Manmohan reads India Inc the greed act
PM tells India Inc on Thursday to break cartels and abstain from ostentatious consumption and greed in their quest for profit, reports Gaurav Choudhury.business Updated: May 25, 2007 02:14 IST
Prime Minister Manmohan Singh told India Inc on Thursday to break cartels and abstain from ostentatious consumption and greed in their quest for profit and warned business that growing income inequalities could lead to social unrest if not addressed by the wealthy.
"The operation of cartels by groups of companies to keep prices high must end. Cartels are a crime and go against the grain of an open economy," Singh said at the annual session of the Confederation of Indian Industry (CII). "Even profit maximisation should be within the bounds of decency and greed."
These instructions were part of a 10-point social charter Singh presented to India Inc in a speech full of repeated references to the responsibility of private enterprise for ensuring equitable growth.
Singh said lavish weddings were a clear example of wasteful spending. "Such vulgarity insults the poverty of the less privileged," he noted. "We cannot afford the wasteful lifestyles of the western world. Conspicuous consumption must be reduced," he said. He proposed that companies should resist excessive remuneration to promoters and senior executives.
He also asked Indian industry to fight corruption. "Corruption need not be the grease that oils the wheels of progress," he said. "There are many successful companies today that have refused to yield to this temptation. Others must follow."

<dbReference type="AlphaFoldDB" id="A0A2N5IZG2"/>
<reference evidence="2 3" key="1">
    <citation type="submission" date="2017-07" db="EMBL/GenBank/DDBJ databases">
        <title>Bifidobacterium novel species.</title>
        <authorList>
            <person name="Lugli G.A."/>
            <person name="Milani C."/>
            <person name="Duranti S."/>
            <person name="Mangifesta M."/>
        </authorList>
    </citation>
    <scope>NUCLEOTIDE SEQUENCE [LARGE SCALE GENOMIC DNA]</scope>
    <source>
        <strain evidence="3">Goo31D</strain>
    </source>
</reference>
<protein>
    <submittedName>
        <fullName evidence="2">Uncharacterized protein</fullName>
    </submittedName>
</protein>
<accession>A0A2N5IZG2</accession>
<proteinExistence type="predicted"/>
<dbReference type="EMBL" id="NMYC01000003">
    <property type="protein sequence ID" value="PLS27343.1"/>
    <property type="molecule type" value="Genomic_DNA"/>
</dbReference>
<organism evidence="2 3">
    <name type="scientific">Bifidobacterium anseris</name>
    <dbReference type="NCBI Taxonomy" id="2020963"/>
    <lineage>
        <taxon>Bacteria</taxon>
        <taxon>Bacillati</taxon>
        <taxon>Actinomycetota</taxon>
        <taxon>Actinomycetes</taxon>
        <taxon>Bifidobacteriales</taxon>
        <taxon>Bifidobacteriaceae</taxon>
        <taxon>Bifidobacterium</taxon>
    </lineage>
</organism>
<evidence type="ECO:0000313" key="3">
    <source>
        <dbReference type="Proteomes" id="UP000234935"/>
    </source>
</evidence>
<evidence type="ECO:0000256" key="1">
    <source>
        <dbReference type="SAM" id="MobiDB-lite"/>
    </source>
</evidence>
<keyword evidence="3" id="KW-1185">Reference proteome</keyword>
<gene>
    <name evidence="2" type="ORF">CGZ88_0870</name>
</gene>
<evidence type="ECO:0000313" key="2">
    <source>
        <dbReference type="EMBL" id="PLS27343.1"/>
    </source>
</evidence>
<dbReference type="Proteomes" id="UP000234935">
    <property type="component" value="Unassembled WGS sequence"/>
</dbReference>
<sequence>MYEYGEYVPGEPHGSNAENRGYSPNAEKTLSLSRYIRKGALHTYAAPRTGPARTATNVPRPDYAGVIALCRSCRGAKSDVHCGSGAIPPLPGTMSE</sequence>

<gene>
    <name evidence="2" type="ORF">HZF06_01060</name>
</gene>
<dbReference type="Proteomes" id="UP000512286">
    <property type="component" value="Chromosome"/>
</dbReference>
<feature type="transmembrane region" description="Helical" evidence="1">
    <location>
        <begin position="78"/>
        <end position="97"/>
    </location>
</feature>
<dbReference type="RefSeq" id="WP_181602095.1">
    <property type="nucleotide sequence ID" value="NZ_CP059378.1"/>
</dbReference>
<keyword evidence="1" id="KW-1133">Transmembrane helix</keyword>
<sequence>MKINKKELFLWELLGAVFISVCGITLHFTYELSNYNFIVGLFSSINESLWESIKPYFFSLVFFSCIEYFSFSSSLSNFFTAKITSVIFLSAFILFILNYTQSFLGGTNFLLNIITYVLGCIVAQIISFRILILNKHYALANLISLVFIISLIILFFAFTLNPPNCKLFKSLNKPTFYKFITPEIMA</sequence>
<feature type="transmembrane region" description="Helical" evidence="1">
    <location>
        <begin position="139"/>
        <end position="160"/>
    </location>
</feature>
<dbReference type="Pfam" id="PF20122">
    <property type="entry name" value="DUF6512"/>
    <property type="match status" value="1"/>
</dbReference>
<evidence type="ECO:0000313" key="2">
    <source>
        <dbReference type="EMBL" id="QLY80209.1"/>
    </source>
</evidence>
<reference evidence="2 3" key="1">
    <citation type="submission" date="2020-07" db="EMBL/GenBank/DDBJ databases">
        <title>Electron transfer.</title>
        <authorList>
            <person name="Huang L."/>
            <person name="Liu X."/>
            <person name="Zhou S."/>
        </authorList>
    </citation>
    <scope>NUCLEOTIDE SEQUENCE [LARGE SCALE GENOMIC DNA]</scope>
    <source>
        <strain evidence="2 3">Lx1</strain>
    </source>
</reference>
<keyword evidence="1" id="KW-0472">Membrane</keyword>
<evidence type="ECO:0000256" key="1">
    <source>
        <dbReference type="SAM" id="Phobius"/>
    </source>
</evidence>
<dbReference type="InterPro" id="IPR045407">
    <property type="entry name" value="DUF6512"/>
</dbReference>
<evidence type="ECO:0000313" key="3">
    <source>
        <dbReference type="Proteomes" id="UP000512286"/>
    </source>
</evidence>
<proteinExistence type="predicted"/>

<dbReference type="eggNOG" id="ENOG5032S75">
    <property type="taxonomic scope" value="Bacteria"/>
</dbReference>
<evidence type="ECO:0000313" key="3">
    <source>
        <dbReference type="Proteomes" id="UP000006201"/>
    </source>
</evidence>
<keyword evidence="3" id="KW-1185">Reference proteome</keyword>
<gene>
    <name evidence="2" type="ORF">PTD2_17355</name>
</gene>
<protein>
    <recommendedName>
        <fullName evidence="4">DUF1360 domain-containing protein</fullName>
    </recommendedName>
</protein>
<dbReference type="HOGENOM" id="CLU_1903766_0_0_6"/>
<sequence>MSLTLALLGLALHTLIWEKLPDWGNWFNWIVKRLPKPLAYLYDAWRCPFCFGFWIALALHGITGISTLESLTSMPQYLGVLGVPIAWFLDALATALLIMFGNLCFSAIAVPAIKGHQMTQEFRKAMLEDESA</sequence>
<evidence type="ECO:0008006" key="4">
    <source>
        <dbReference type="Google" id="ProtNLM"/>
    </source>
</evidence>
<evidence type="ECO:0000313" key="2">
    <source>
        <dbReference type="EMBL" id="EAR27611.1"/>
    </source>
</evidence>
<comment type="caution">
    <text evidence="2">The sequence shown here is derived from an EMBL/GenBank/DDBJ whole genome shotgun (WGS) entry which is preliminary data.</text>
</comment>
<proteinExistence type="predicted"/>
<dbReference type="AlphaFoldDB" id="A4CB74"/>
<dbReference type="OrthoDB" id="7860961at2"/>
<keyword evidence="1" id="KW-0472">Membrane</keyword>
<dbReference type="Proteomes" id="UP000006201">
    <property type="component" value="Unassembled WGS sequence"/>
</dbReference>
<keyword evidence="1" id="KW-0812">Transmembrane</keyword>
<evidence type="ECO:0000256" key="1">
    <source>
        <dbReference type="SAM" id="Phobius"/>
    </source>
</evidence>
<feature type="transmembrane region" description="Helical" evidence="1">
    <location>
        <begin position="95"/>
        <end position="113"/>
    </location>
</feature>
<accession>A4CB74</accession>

"Businessmen who enter politics should erect a Chinese wall between their political activities and their businesses," Singh said.
He asked companies to take up corporate social responsibility (CSR) initiatives, not with the objective of reaping tax benefits or because it has become a western management practice, but with the approach that the wealthy have an obligation to society and nature.
Singh appeared unhappy about the skill-development initiatives of industry and said it needed to invest more in people. "I appreciate CII's initiative in upgrading it (industrial training institutes)… but CII's current efforts need to be multiplied 1,000 times," he said.
He asked Indian industry to pay more attention to environment-friendly technologies, promote enterprise and innovation, invest in the welfare of employees and undertake affirmative action initiatives by offering equal job opportunities to people from the backward classes.
The industry reacted positively. President-elect of CII and chairman of Bharti Enterprises Sunil Bharti Mittal described Singh's remarks as one of the most remarkable addresses to the industry in a long time. "The prime minister is right in saying that we need not ape the West in conspicuous consumption. There are a lot of inequalities in the country, and I agree that it is payback time now," Mittal said.
"Everything must be balanced and the industry must respond to the prime minister's remarks," said Jagdish Khattar, managing director of Maruti Udyog Limited.
Ratan Tata, chairman of the Tata Group, said his companies had invested Rs 600 crore in CSR-related activities in the last financial year, compared to Rs 450 crore in 2005-06. He said the Tatas had started many premier institutions in the country like the Tata Institute of Fundamental Research and Tata Memorial Centre (for cancer research) in Mumbai, or the Indian Institute of Science in Bangalore, but these were all taken over by the government. "We then decided not to engage in such activities," he said. "It is only recently that we decided to start a cancer institute in Kolkata."
Managing director of Ashok Leyland and outgoing CII president R Seshasayee called the speech very relevant in the context of our times. "It is time we go beyond business and look at the social issues also," he said. "Industry has a responsibility to society and has an obligation to participate in a national cause."